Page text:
Housing up next in aging series

News Mar 15, 2016 by Brian Shypula Brant News

Housing is the next topic to be tackled in the summit series addressing the challenges of an aging population.

“It’s going to be a fascinating session,” said Lucy Marco, president of the Grand River Council on Aging (GRCOA).

Marco used a gathering at GRCOA’s office at the Grand River Community Health Centre on Friday to throw a couple of ideas into the mix ahead of next month’s summit, to be held April 22 at the Brantford and District Civic Centre.

“A very real gap is affordable maintenance services for little jobs. This is a big complaint from seniors. There is no way to access affordable small jobs services,” she said.

Examples of little jobs include changing a light bulb for someone no longer able to climb a step stool or stepladder or fixing a leaky faucet.

A broader issue is helping families understand the types of housing available and options to assist seniors in their homes. Too often, families react to a crisis versus planning ahead.

“There’s a need to have families understand that they should be planning options for change,” Marco said.

She encouraged builders to build age-friendly housing, like the 40-unit seniors residence to be built on the grounds of John Noble Home.

“All units will be designed for seniors to age in place,” said Jeff Lowe, Brantford’s housing development co-ordinator.

Features include lower light switches, wider doors and corridors for easier access for people who use assistive devices, colour coding to differentiate floors, roll-in showers and no carpeting, which can be a trip hazard, he said.

GRCOA and Brant MPP Dave Levac are holding eight summits, which mirror the eight pillars of an age-friendly community developed by the World Health Organization, with the intent to make Brantford, Brant County, Six Nations and New Credit an age-friendly community. They’re at the midway point in the series.

Reports from the first four summits on outdoor spaces and buildings, transportation, social participation and civic participation and employment are available at www.grcoa.ca.

Some ideas brainstormed at the summits are already gaining traction.

GRCOA filed a grant application with the Ontario Trillium Foundation for funding to study social isolation of seniors. The project is called “phone pals.”

Phone pals was one of the ideas raised at the summit on social participation in September.

There are 41,000 people over age 55 living in Brantford and County of Brant but that number is expected to grow to over 59,300 in 15 years. The bubble of senior-age people is expected to strain existing programs and infrastructure.

Each summit looks for issues, opportunities, gaps and suggestions and makes recommendations how they can be implemented in Brantford, Brant, Six Nations and New Credit – the four local governments within Brant riding.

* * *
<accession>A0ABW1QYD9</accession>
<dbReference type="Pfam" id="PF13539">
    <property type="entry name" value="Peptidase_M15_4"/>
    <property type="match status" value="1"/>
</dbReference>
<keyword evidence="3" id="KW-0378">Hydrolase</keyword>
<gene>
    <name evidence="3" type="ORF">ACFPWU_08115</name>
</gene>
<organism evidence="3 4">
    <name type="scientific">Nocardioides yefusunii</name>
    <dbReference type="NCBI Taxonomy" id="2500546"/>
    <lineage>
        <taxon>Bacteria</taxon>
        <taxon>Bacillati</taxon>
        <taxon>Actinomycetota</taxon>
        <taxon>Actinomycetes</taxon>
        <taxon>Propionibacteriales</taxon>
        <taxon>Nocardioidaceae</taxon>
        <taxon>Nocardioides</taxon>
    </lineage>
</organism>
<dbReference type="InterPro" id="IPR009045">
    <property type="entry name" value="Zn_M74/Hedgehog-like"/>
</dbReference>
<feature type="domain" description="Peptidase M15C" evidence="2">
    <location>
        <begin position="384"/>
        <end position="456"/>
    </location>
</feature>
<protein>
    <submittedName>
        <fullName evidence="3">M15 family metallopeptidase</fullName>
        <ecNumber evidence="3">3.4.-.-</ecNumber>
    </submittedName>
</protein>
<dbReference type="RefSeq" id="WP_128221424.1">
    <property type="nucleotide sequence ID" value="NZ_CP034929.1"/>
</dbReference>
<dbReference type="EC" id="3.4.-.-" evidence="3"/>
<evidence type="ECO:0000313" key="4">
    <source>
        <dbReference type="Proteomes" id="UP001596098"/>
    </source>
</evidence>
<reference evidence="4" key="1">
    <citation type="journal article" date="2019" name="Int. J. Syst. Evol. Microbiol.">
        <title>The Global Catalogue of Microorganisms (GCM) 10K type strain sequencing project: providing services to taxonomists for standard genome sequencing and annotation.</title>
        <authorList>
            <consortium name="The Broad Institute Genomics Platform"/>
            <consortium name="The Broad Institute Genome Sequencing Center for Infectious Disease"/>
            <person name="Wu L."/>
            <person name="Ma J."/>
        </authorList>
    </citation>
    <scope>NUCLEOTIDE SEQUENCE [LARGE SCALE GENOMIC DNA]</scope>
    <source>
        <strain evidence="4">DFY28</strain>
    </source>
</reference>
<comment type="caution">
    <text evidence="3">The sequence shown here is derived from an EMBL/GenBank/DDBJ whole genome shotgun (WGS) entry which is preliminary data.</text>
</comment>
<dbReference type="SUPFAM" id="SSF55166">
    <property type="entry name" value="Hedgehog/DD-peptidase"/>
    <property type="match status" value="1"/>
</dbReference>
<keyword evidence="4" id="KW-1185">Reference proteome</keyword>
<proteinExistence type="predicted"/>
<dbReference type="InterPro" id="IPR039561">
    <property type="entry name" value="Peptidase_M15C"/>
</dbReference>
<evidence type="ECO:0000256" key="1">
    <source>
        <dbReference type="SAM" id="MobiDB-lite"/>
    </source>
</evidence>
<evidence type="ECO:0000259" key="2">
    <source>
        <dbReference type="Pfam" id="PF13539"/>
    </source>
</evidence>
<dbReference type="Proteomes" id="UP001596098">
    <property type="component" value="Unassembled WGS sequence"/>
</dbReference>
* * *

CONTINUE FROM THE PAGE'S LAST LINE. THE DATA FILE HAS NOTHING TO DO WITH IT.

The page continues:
Levac promised the final report, as well as serving as a road map for the local municipalities, would be shared with the provincial and federal governments and other municipalities.

“The idea is to produce a piece of work that people can grab hold of and say, ‘these are the things we discovered with our consultation with the people that are directly impacted by aging,’” Levac said.

GRCOA is looking to increase the number of senior retirees on its board from three to six. It would increase the board to 15 members, up from the current 12.

The change will be implemented at GRCOA’s annual general meeting in June.

Interested individuals are asked to contact GRCOA executive director Kathryn Poirier at kathy@grcoa.ca or call at 519-754-0777, ext. 438.

Housing up next in aging series

News Mar 15, 2016 by Brian Shypula Brant News

Housing is the next topic to be tackled in the summit series addressing the challenges of an aging population.

“It’s going to be a fascinating session,” said Lucy Marco, president of the Grand River Council on Aging (GRCOA).

Marco used a gathering at GRCOA’s office at the Grand River Community Health Centre on Friday to throw a couple of ideas into the mix ahead of next month’s summit, to be held April 22 at the Brantford and District Civic Centre.

“A very real gap is affordable maintenance services for little jobs. This is a big complaint from seniors. There is no way to access affordable small jobs services,” she said.

Examples of little jobs include changing a light bulb for someone no longer able to climb a step stool or stepladder or fixing a leaky faucet.

A broader issue is helping families understand the types of housing available and options to assist seniors in their homes. Too often, families react to a crisis versus planning ahead.

“There’s a need to have families understand that they should be planning options for change,” Marco said.

She encouraged builders to build age-friendly housing, like the 40-unit seniors residence to be built on the grounds of John Noble Home.

“All units will be designed for seniors to age in place,” said Jeff Lowe, Brantford’s housing development co-ordinator.

Features include lower light switches, wider doors and corridors for easier access for people who use assistive devices, colour coding to differentiate floors, roll-in showers and no carpeting, which can be a trip hazard, he said.

GRCOA and Brant MPP Dave Levac are holding eight summits, which mirror the eight pillars of an age-friendly community developed by the World Health Organization, with the intent to make Brantford, Brant County, Six Nations and New Credit an age-friendly community. They’re at the midway point in the series.